Kai Havertz – Germany’s First €100 Million Man?

Kai Havertz – Germany’s First €100 Million Man?

Manuel Veth –

Bayern München want to make him the centre-piece of their rebuild. Liverpool would love to him in their midst, as do other top clubs from England and Spain. Kai Havertz is one of the most fascinating prospects in the German Bundesliga at the moment.

Recently ranked second among attacking midfielders by the German magazine kicker the bi-annual Rangliste des deutschen Fußballs behind Dortmund’s Marco Reus, Kai Havertz is looking back to a fantastic Hinrunde. “The two unify the hope of a better German football future,” kicker journalist Patrick Kleinmann wrote in his evaluation text to the best-attacking midfielders in the Bundesliga. “Havertz has the potential for a prestigious career,” former Germany national team player Olaf Thon added.

But where Reus seems to be at the pinnacle of his career there is a certain understanding that Kai Havertz – despite the nine goals and six assists in 23 games for Leverkusen this season – has not even come close to his full potential yet. After all, the 19-year-old native of Aachen is only playing his third full season with Bayer Leverkusen.

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Kai Havertz joined Bayer Leverkusen from Alemania Aachen in 2014. Playing in the U-17, he then made the jump to the first team in the summer of 2016. Already back in 2016/17 Kai Havertz started to turn heads, scoring four goals and six assists as a 17-year-old in the Bundesliga. Enough to make him a candidate for the German national team that travelled to Russia to compete at the 2017 FIFA Confederations Cup or the U-21 team that went to the Czech Republic to compete in the U-21 European Championships.

Kai Havertz – The hope of a nation?

Ultimately, Havertz was not included in either team. Not that it mattered much, both the hastily put together the German national team and the U-21 side would end up winning their respective tournaments. The victories in 2017, in fact, may have taken the edge of Havertz’s development throughout the 2017/18 season.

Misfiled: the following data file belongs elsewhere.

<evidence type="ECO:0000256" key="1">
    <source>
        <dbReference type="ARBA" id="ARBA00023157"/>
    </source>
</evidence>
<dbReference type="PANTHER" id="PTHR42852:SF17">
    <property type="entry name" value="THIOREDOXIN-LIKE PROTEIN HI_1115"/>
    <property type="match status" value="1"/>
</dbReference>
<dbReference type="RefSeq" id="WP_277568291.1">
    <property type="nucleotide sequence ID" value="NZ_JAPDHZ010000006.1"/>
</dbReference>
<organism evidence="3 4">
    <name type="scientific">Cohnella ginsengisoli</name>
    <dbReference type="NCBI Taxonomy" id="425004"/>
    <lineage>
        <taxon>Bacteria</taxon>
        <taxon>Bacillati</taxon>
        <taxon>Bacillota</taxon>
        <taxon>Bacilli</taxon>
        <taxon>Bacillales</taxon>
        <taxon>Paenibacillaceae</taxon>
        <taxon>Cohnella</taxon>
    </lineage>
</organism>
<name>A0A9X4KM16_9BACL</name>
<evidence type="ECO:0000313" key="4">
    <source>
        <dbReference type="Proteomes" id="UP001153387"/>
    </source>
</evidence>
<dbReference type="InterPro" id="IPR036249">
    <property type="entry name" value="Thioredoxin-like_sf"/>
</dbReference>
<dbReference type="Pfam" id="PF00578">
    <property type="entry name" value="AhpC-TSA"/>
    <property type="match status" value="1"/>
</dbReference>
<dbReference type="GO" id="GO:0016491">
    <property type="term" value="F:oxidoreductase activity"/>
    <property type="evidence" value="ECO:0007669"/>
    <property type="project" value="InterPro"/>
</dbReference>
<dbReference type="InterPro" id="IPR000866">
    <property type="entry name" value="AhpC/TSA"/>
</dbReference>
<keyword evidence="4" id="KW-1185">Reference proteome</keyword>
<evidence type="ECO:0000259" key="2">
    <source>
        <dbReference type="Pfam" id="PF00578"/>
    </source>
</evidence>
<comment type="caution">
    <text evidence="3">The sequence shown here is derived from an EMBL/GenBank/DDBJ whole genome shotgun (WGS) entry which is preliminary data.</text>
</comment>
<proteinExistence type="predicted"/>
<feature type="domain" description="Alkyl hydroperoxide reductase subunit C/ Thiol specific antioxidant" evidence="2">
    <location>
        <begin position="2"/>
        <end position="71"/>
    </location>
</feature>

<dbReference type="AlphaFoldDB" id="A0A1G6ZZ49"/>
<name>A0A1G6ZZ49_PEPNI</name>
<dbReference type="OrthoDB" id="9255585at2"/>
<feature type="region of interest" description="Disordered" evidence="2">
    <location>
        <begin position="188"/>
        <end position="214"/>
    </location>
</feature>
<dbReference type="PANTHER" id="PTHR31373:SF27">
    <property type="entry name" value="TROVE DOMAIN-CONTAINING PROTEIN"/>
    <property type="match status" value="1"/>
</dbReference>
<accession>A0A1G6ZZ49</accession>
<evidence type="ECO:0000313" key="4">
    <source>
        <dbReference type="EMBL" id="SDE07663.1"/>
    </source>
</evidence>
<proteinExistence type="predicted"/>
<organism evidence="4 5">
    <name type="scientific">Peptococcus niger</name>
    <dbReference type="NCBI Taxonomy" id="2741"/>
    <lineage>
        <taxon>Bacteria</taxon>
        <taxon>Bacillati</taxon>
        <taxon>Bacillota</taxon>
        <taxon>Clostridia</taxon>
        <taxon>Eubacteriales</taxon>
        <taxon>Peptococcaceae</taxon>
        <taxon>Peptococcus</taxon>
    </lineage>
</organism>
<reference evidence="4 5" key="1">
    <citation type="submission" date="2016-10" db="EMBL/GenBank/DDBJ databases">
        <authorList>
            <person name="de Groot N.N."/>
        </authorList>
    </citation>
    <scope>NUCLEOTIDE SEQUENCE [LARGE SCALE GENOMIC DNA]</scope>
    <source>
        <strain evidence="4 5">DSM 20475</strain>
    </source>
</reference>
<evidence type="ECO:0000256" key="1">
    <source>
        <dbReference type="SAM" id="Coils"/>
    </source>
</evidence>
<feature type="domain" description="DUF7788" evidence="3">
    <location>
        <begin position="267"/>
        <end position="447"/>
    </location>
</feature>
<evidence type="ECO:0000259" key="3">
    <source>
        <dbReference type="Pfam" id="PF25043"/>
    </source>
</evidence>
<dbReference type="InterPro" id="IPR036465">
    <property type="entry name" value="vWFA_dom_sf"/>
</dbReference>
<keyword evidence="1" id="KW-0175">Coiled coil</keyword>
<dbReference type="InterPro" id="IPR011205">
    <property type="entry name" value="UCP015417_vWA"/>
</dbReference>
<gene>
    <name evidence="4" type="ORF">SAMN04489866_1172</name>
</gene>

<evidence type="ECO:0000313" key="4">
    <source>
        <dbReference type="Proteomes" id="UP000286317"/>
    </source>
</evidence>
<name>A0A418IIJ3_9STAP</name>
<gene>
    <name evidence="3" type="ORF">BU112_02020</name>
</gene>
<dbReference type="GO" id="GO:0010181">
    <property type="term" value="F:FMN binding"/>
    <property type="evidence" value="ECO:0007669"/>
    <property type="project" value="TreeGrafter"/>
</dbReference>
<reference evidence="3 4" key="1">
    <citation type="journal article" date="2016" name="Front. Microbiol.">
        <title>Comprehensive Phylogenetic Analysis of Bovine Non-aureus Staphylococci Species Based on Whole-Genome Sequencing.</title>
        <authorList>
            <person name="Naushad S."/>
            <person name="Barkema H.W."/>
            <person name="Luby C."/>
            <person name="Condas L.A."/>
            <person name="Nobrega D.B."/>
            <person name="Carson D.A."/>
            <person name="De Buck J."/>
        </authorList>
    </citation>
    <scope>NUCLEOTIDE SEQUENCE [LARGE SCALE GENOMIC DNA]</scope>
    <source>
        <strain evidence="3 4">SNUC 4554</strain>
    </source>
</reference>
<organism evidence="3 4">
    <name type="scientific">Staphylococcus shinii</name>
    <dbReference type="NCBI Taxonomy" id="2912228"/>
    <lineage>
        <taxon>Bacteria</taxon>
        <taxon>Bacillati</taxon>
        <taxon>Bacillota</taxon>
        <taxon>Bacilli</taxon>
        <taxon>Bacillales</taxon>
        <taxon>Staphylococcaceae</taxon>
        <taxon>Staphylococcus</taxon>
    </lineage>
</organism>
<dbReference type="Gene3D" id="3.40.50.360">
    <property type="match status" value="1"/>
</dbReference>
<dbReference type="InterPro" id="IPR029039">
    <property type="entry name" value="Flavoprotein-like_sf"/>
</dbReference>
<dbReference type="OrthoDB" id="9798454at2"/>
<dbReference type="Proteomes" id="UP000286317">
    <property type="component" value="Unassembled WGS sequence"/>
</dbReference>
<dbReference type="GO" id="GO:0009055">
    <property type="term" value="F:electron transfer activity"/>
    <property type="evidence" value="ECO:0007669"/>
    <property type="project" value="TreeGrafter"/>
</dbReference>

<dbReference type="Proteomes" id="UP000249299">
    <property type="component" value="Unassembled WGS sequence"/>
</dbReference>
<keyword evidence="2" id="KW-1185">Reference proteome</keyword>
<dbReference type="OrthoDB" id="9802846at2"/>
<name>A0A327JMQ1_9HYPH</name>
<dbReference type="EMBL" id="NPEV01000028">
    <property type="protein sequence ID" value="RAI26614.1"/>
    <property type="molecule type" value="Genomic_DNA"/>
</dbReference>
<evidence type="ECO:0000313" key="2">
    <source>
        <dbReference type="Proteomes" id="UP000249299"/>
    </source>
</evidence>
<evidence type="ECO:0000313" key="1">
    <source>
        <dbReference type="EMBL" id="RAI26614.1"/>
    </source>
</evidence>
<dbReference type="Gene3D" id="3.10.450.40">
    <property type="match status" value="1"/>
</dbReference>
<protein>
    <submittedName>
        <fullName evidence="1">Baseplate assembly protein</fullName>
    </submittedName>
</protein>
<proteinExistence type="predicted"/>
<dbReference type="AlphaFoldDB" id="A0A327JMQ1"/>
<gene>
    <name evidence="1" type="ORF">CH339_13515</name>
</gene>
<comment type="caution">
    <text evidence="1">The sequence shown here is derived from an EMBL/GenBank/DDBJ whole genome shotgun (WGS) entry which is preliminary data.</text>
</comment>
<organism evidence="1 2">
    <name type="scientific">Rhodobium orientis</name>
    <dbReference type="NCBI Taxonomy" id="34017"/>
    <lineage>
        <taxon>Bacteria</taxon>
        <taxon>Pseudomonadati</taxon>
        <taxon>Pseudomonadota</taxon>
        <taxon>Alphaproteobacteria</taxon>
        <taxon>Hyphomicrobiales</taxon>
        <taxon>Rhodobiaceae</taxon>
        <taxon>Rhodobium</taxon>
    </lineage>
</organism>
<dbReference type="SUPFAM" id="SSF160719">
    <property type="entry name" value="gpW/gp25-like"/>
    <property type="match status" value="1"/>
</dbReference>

With Germany considered in a strong position to play the World Cup Havertz, after all, was an interesting prospect for the future – nothing more. That is a perspective that changed after a disastrous 2018 FIFA World Cup and a UEFA Nations League performance that left much to be desired by die Nationalmannschaft. 

All of a sudden Kai Havertz has become what Germans call ein Hoffnungsträger (a ray of hope) for a better future. In Havertz, many pundits believe, German football have a player that they did not have since Michael Ballack retired. A dominant midfielder, who can not just control the middle third but also press forward and decide matches by scoring key goals.

Germany v Russia - Kai Havertz could fill the void left by Mesut Özil (Photo by Adam Pretty/Bongarts/Getty Images)

Kai Havertz could fill the void left by Mesut Özil (Photo by Adam Pretty/Bongarts/Getty Images)

It is an attribute that Kai Havertz has shown on several occasions this season. Against Ludogorets Razgrad in the Europa League, for example, Kai Havertz turned the match around after Bayer had gone down by two goals in the first 31 minutes. Making it 2-1 in the 38′ minute, he was then involved in Isaac Thelin’s equaliser in the 63′ minute before scoring the winner in the 69′ minute.

Not the only time this season that Kai Havertz turned around a match all by himself. He repeated the trick against AEK Larnaca in the Europa League scoring the equaliser in the 44′ minute after the Cypriots went up 1-0 in the 25′ minute. The 19-year-old then set up Lucas Alario for Bayer’s second, which led the way to Bayer ultimately winning that game 4-2.

In the Bundesliga, he had a similar impact in the game against Hertha on matchday 17. Scoring twice Kai Havertz was the man of the match. It was a match that some believed may have saved his head coaches job. Bayer, in fact, have struggled all season and it is only thanks to the 13 points collected in the last six games of the Hinrunde that die Werkself remain in contention for a European qualification spot.